If an audio system doesn’t get the midrange right nothing else really matters, at least not to me. The midrange of the ECI-5 MKII presents great leading edges, with good decay, and very good detail and definition without sounding the least bit “transitory.” It is very coherent from the midrange to the higher treble regions. It also sounds tonally accurate with voices, and it has very natural timbre and ease. Guitars played over the ECI-5 MKII had good body and weight. I thought saxophones sounded exceptionally smooth and airy. I found this more captivating and emotionally involving than I thought possible from a transistor integrated. Horns sounded brassy and vibrant without being bright; a trick that is difficult to pull off for any amp at any price.
What about voices though, could a transistor pull off voices that sound alive and have body? The answer is yes, but not quite like a great 300B amp. The ECI-5 MK2 errs on the warm side with voices; which I much prefer to having voices sounding sterile. It also has a bit of the bloom in the midrange that I most often associate with tubes. I found its midrange to be more to my liking than from other great solid-state integrateds I’ve heard, even better than the Plinius 9200 that I like so much.
Like every Electrocompaniet amp I have heard, the ECI-5 MKII has outstanding bass. The bass line of any recording is presented with a force and weight that help the overall sense of realism greatly. This is an amp that will never leave your system wanting for a powerful bottom end if your speakers are up to it. It was amazing what it did for the little Lindemann BL-10 speakers. Part of this comes from the sheer power the amp has, it seems to have more power than any 120-watt integrated transistor amp has the right to have.
Scale, Dynamics, and Power
The ECI-5 MKII is also a great fun to listen to. It’s incredibly dynamic and powerful, but it never sounds overbearingly so, and it never seems strained. Instruments have a near life-like size. What amazed me most is how it allows the music to come to life even on less efficient speakers. Yet, while it’s such an incredibly dynamic amp, it can also play soft, whispering, and gentle music when that’s called for.
Micro-dynamic were equally impressive, giving the amp a very quick sound with really exceptional PRaT for a transistor amp. The amp also had exceptional transients but which never intruded on the realness of the music. Truth is, with the Lindemann speakers and the B&W 805S, I preferred the ECI-5 MkII to any of the tube amps I had on hand.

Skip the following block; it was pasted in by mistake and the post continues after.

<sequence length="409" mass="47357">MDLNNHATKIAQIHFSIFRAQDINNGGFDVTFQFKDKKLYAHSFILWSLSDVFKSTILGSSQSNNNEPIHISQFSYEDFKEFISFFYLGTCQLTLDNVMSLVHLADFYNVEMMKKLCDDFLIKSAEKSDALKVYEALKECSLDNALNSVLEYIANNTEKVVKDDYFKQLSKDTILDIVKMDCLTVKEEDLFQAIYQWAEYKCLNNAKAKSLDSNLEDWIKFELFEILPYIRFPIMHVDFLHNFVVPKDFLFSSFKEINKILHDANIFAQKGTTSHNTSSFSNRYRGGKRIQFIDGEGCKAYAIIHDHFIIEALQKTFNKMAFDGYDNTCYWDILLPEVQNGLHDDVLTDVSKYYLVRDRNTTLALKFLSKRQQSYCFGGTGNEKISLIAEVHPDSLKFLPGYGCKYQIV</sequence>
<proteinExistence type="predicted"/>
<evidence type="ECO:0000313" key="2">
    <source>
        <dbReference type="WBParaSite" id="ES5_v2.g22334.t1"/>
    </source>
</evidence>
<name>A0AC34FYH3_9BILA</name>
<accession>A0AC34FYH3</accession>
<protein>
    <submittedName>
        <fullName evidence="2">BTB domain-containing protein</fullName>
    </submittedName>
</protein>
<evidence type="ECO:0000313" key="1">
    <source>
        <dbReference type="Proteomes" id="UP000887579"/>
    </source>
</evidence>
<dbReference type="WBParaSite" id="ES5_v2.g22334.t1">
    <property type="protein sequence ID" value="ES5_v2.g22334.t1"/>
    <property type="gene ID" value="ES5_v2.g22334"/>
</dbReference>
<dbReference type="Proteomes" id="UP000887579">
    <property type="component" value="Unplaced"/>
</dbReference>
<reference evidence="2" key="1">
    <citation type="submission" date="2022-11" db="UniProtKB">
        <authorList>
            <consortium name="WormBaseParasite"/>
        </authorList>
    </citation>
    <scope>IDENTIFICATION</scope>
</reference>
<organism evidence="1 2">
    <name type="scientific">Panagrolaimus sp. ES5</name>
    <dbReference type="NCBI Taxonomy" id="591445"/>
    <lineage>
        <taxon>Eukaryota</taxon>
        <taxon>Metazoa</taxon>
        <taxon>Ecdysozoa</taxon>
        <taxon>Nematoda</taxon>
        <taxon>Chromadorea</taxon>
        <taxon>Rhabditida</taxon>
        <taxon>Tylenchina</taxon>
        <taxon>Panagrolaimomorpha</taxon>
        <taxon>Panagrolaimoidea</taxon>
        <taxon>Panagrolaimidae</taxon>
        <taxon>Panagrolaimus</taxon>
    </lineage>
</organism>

Soundstage and Imaging
In so far as soundstaging and imaging, the ECI-5 MkII is classic Electrocompaniet. When called for, the stage is extremely wide, seeming to extend well beyond the physical placement of loudspeakers. The depth seems to go on forever, and there is very good vertical size. It does a great job of placing musicians and instruments coherently in relation to one another. To me, it seemed that large soundstage was sometimes there, even when I least expected it, but most audiophiles will love this. They will love the sense of realism that the ECI-5 MkII can bring to recorded music. Imaging was equally good with individuals and instruments were precisely placed in the soundstage.
I reviewed Electrocompaniet’s wonderful little ECP 1 RIAA/ Phono Preamplifier, so I really wish they had at least offered a built-in phono section along this line, at least as an option. I had this same complaint with the Oracle SI 1000 integrated, and one of the most impressive things about the Plinius 9200, another solid-state integrated, was its built-in phono section.
Conclusion and Comparisons
I like integrated amps, principally speaking. I have owned quite a few, including a couple from McIntosh, a couple of Creeks, and the Joule-Electra VAMP. I have always thought a well-designed integrated amp built throughout with high-quality parts should provide better performance at a much better price than separate amp and preamplifier of the same design, though it seems this is seldom the case.
Even though I like them, I haven’t reviewed that many integrated amps. The one closest in price to the Electrocompaniet was the Allnic T1500, a 10-Watt, 300B single-ended stereo integrated amplifier that cost $5,700. The closest one in performance was the $9,250 Oracle Audio Technologies SI 1000 integrated amplifier. If I was looking for a great sounding amplification for under $10K, the ECI-5 MkII would surely be on my short list.